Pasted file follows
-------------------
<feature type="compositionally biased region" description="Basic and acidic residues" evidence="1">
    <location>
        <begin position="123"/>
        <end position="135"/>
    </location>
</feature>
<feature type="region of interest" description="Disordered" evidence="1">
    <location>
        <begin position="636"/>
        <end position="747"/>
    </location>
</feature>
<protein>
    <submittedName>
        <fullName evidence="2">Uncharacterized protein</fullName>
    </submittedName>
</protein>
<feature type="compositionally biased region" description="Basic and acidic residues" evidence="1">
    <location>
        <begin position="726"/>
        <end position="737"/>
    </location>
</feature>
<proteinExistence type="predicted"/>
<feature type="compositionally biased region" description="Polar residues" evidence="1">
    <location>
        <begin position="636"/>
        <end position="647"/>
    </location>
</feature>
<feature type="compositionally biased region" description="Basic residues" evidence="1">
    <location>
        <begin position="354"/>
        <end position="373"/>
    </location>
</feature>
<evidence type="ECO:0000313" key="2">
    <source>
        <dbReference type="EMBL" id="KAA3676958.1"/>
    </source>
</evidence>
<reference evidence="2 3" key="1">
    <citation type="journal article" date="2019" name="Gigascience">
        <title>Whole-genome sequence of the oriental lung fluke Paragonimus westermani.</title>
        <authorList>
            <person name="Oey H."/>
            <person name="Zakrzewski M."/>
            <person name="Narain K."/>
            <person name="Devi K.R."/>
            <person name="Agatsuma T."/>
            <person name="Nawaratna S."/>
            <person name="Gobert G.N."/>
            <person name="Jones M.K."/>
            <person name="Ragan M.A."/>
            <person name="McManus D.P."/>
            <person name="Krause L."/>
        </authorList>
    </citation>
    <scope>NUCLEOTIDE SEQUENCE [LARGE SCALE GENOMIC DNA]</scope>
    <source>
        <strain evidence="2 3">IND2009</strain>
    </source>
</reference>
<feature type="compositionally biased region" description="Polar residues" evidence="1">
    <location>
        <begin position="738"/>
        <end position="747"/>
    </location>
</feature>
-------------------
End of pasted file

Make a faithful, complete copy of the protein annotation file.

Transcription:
<feature type="compositionally biased region" description="Basic and acidic residues" evidence="1">
    <location>
        <begin position="123"/>
        <end position="135"/>
    </location>
</feature>
<feature type="region of interest" description="Disordered" evidence="1">
    <location>
        <begin position="636"/>
        <end position="747"/>
    </location>
</feature>
<protein>
    <submittedName>
        <fullName evidence="2">Uncharacterized protein</fullName>
    </submittedName>
</protein>
<feature type="compositionally biased region" description="Basic and acidic residues" evidence="1">
    <location>
        <begin position="726"/>
        <end position="737"/>
    </location>
</feature>
<proteinExistence type="predicted"/>
<feature type="compositionally biased region" description="Polar residues" evidence="1">
    <location>
        <begin position="636"/>
        <end position="647"/>
    </location>
</feature>
<feature type="compositionally biased region" description="Basic residues" evidence="1">
    <location>
        <begin position="354"/>
        <end position="373"/>
    </location>
</feature>
<evidence type="ECO:0000313" key="2">
    <source>
        <dbReference type="EMBL" id="KAA3676958.1"/>
    </source>
</evidence>
<reference evidence="2 3" key="1">
    <citation type="journal article" date="2019" name="Gigascience">
        <title>Whole-genome sequence of the oriental lung fluke Paragonimus westermani.</title>
        <authorList>
            <person name="Oey H."/>
            <person name="Zakrzewski M."/>
            <person name="Narain K."/>
            <person name="Devi K.R."/>
            <person name="Agatsuma T."/>
            <person name="Nawaratna S."/>
            <person name="Gobert G.N."/>
            <person name="Jones M.K."/>
            <person name="Ragan M.A."/>
            <person name="McManus D.P."/>
            <person name="Krause L."/>
        </authorList>
    </citation>
    <scope>NUCLEOTIDE SEQUENCE [LARGE SCALE GENOMIC DNA]</scope>
    <source>
        <strain evidence="2 3">IND2009</strain>
    </source>
</reference>
<feature type="compositionally biased region" description="Polar residues" evidence="1">
    <location>
        <begin position="738"/>
        <end position="747"/>
    </location>
</feature>